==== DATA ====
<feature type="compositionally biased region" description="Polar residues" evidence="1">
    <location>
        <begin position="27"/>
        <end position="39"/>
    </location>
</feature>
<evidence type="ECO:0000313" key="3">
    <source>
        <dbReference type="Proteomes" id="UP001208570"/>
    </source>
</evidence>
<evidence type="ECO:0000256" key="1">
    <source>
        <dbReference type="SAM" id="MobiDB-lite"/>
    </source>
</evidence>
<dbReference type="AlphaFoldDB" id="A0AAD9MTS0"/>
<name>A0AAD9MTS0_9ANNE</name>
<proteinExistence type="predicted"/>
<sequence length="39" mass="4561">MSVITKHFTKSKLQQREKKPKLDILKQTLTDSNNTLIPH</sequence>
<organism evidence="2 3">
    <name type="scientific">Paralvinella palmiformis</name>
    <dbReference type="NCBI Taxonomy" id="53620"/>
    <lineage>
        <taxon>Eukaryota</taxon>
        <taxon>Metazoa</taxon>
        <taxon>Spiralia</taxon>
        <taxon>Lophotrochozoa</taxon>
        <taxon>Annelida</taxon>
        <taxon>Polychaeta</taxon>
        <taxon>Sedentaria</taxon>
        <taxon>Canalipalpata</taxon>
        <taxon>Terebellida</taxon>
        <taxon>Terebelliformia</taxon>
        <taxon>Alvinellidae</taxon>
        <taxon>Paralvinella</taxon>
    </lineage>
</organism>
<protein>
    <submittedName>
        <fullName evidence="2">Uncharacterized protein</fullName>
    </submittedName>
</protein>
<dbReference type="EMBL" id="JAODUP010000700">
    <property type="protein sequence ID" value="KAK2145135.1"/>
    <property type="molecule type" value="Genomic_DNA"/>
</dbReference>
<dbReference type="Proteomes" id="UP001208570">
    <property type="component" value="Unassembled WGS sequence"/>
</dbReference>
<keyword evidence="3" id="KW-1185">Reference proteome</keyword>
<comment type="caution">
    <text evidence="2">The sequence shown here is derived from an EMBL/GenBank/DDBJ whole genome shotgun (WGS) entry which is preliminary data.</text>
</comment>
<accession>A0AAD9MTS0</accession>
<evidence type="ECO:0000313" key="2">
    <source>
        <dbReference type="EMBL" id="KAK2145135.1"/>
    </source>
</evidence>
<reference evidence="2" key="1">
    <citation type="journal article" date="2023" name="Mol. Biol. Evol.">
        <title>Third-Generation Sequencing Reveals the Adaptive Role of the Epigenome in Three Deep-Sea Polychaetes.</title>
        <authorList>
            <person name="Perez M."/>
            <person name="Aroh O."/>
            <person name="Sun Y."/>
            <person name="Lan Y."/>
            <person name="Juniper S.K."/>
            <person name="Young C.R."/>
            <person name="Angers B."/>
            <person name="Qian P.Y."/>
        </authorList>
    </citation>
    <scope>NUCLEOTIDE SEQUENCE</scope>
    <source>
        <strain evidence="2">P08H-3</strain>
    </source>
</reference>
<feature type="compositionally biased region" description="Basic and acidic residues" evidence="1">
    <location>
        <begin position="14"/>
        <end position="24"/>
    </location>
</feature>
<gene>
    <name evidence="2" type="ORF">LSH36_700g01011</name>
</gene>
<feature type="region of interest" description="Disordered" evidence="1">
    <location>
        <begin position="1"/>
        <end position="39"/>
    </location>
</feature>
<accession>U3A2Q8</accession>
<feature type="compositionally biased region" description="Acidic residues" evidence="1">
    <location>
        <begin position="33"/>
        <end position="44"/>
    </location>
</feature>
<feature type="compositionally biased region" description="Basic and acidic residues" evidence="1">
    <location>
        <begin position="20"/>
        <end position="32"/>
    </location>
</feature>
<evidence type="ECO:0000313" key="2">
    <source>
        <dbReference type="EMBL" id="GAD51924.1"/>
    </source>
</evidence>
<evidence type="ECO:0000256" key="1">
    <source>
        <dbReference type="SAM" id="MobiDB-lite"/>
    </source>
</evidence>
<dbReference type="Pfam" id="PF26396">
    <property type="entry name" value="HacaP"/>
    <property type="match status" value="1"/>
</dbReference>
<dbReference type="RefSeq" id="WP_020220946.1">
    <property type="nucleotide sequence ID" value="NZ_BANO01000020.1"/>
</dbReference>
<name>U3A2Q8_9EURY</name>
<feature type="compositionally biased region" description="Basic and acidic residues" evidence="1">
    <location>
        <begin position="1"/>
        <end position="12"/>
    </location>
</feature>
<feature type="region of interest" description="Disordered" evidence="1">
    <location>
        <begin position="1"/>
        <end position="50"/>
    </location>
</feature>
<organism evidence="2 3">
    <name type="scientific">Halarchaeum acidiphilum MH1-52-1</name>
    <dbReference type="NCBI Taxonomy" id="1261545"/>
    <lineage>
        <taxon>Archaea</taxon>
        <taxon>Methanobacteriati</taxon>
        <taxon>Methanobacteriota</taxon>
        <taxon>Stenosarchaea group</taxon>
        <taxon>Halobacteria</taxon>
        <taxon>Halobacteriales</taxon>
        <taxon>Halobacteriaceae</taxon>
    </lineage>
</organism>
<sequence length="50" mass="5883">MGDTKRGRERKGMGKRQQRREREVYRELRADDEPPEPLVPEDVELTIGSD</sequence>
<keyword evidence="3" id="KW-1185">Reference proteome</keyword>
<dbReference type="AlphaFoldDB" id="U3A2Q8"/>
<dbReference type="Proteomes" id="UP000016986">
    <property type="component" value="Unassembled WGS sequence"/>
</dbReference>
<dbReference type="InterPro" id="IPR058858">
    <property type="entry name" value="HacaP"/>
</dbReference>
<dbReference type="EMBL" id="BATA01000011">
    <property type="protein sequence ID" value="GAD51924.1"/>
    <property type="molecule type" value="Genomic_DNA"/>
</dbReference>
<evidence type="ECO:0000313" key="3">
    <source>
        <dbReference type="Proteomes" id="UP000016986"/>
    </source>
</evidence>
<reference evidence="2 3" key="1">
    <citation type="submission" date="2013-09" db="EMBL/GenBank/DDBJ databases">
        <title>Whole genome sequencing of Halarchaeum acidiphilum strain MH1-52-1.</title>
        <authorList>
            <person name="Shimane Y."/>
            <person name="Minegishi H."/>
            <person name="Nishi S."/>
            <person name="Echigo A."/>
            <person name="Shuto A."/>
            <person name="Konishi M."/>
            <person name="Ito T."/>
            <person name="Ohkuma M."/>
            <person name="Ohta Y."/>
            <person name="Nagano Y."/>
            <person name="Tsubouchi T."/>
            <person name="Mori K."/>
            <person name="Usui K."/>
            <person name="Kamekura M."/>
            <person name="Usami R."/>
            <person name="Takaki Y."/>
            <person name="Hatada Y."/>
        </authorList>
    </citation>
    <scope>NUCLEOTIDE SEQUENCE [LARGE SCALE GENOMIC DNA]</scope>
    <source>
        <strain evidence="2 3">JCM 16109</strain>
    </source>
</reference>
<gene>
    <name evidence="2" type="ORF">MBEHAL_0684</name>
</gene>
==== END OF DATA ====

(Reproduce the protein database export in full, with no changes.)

<feature type="compositionally biased region" description="Polar residues" evidence="1">
    <location>
        <begin position="27"/>
        <end position="39"/>
    </location>
</feature>
<evidence type="ECO:0000313" key="3">
    <source>
        <dbReference type="Proteomes" id="UP001208570"/>
    </source>
</evidence>
<evidence type="ECO:0000256" key="1">
    <source>
        <dbReference type="SAM" id="MobiDB-lite"/>
    </source>
</evidence>
<dbReference type="AlphaFoldDB" id="A0AAD9MTS0"/>
<name>A0AAD9MTS0_9ANNE</name>
<proteinExistence type="predicted"/>
<sequence length="39" mass="4561">MSVITKHFTKSKLQQREKKPKLDILKQTLTDSNNTLIPH</sequence>
<organism evidence="2 3">
    <name type="scientific">Paralvinella palmiformis</name>
    <dbReference type="NCBI Taxonomy" id="53620"/>
    <lineage>
        <taxon>Eukaryota</taxon>
        <taxon>Metazoa</taxon>
        <taxon>Spiralia</taxon>
        <taxon>Lophotrochozoa</taxon>
        <taxon>Annelida</taxon>
        <taxon>Polychaeta</taxon>
        <taxon>Sedentaria</taxon>
        <taxon>Canalipalpata</taxon>
        <taxon>Terebellida</taxon>
        <taxon>Terebelliformia</taxon>
        <taxon>Alvinellidae</taxon>
        <taxon>Paralvinella</taxon>
    </lineage>
</organism>
<protein>
    <submittedName>
        <fullName evidence="2">Uncharacterized protein</fullName>
    </submittedName>
</protein>
<dbReference type="EMBL" id="JAODUP010000700">
    <property type="protein sequence ID" value="KAK2145135.1"/>
    <property type="molecule type" value="Genomic_DNA"/>
</dbReference>
<dbReference type="Proteomes" id="UP001208570">
    <property type="component" value="Unassembled WGS sequence"/>
</dbReference>
<keyword evidence="3" id="KW-1185">Reference proteome</keyword>
<comment type="caution">
    <text evidence="2">The sequence shown here is derived from an EMBL/GenBank/DDBJ whole genome shotgun (WGS) entry which is preliminary data.</text>
</comment>
<accession>A0AAD9MTS0</accession>
<evidence type="ECO:0000313" key="2">
    <source>
        <dbReference type="EMBL" id="KAK2145135.1"/>
    </source>
</evidence>
<reference evidence="2" key="1">
    <citation type="journal article" date="2023" name="Mol. Biol. Evol.">
        <title>Third-Generation Sequencing Reveals the Adaptive Role of the Epigenome in Three Deep-Sea Polychaetes.</title>
        <authorList>
            <person name="Perez M."/>
            <person name="Aroh O."/>
            <person name="Sun Y."/>
            <person name="Lan Y."/>
            <person name="Juniper S.K."/>
            <person name="Young C.R."/>
            <person name="Angers B."/>
            <person name="Qian P.Y."/>
        </authorList>
    </citation>
    <scope>NUCLEOTIDE SEQUENCE</scope>
    <source>
        <strain evidence="2">P08H-3</strain>
    </source>
</reference>
<feature type="compositionally biased region" description="Basic and acidic residues" evidence="1">
    <location>
        <begin position="14"/>
        <end position="24"/>
    </location>
</feature>
<gene>
    <name evidence="2" type="ORF">LSH36_700g01011</name>
</gene>
<feature type="region of interest" description="Disordered" evidence="1">
    <location>
        <begin position="1"/>
        <end position="39"/>
    </location>
</feature>
<accession>U3A2Q8</accession>
<feature type="compositionally biased region" description="Acidic residues" evidence="1">
    <location>
        <begin position="33"/>
        <end position="44"/>
    </location>
</feature>
<feature type="compositionally biased region" description="Basic and acidic residues" evidence="1">
    <location>
        <begin position="20"/>
        <end position="32"/>
    </location>
</feature>
<evidence type="ECO:0000313" key="2">
    <source>
        <dbReference type="EMBL" id="GAD51924.1"/>
    </source>
</evidence>
<evidence type="ECO:0000256" key="1">
    <source>
        <dbReference type="SAM" id="MobiDB-lite"/>
    </source>
</evidence>
<dbReference type="Pfam" id="PF26396">
    <property type="entry name" value="HacaP"/>
    <property type="match status" value="1"/>
</dbReference>
<dbReference type="RefSeq" id="WP_020220946.1">
    <property type="nucleotide sequence ID" value="NZ_BANO01000020.1"/>
</dbReference>
<name>U3A2Q8_9EURY</name>
<feature type="compositionally biased region" description="Basic and acidic residues" evidence="1">
    <location>
        <begin position="1"/>
        <end position="12"/>
    </location>
</feature>
<feature type="region of interest" description="Disordered" evidence="1">
    <location>
        <begin position="1"/>
        <end position="50"/>
    </location>
</feature>
<organism evidence="2 3">
    <name type="scientific">Halarchaeum acidiphilum MH1-52-1</name>
    <dbReference type="NCBI Taxonomy" id="1261545"/>
    <lineage>
        <taxon>Archaea</taxon>
        <taxon>Methanobacteriati</taxon>
        <taxon>Methanobacteriota</taxon>
        <taxon>Stenosarchaea group</taxon>
        <taxon>Halobacteria</taxon>
        <taxon>Halobacteriales</taxon>
        <taxon>Halobacteriaceae</taxon>
    </lineage>
</organism>
<sequence length="50" mass="5883">MGDTKRGRERKGMGKRQQRREREVYRELRADDEPPEPLVPEDVELTIGSD</sequence>
<keyword evidence="3" id="KW-1185">Reference proteome</keyword>
<dbReference type="AlphaFoldDB" id="U3A2Q8"/>
<dbReference type="Proteomes" id="UP000016986">
    <property type="component" value="Unassembled WGS sequence"/>
</dbReference>
<dbReference type="InterPro" id="IPR058858">
    <property type="entry name" value="HacaP"/>
</dbReference>
<dbReference type="EMBL" id="BATA01000011">
    <property type="protein sequence ID" value="GAD51924.1"/>
    <property type="molecule type" value="Genomic_DNA"/>
</dbReference>
<evidence type="ECO:0000313" key="3">
    <source>
        <dbReference type="Proteomes" id="UP000016986"/>
    </source>
</evidence>
<reference evidence="2 3" key="1">
    <citation type="submission" date="2013-09" db="EMBL/GenBank/DDBJ databases">
        <title>Whole genome sequencing of Halarchaeum acidiphilum strain MH1-52-1.</title>
        <authorList>
            <person name="Shimane Y."/>
            <person name="Minegishi H."/>
            <person name="Nishi S."/>
            <person name="Echigo A."/>
            <person name="Shuto A."/>
            <person name="Konishi M."/>
            <person name="Ito T."/>
            <person name="Ohkuma M."/>
            <person name="Ohta Y."/>
            <person name="Nagano Y."/>
            <person name="Tsubouchi T."/>
            <person name="Mori K."/>
            <person name="Usui K."/>
            <person name="Kamekura M."/>
            <person name="Usami R."/>
            <person name="Takaki Y."/>
            <person name="Hatada Y."/>
        </authorList>
    </citation>
    <scope>NUCLEOTIDE SEQUENCE [LARGE SCALE GENOMIC DNA]</scope>
    <source>
        <strain evidence="2 3">JCM 16109</strain>
    </source>
</reference>
<gene>
    <name evidence="2" type="ORF">MBEHAL_0684</name>
</gene>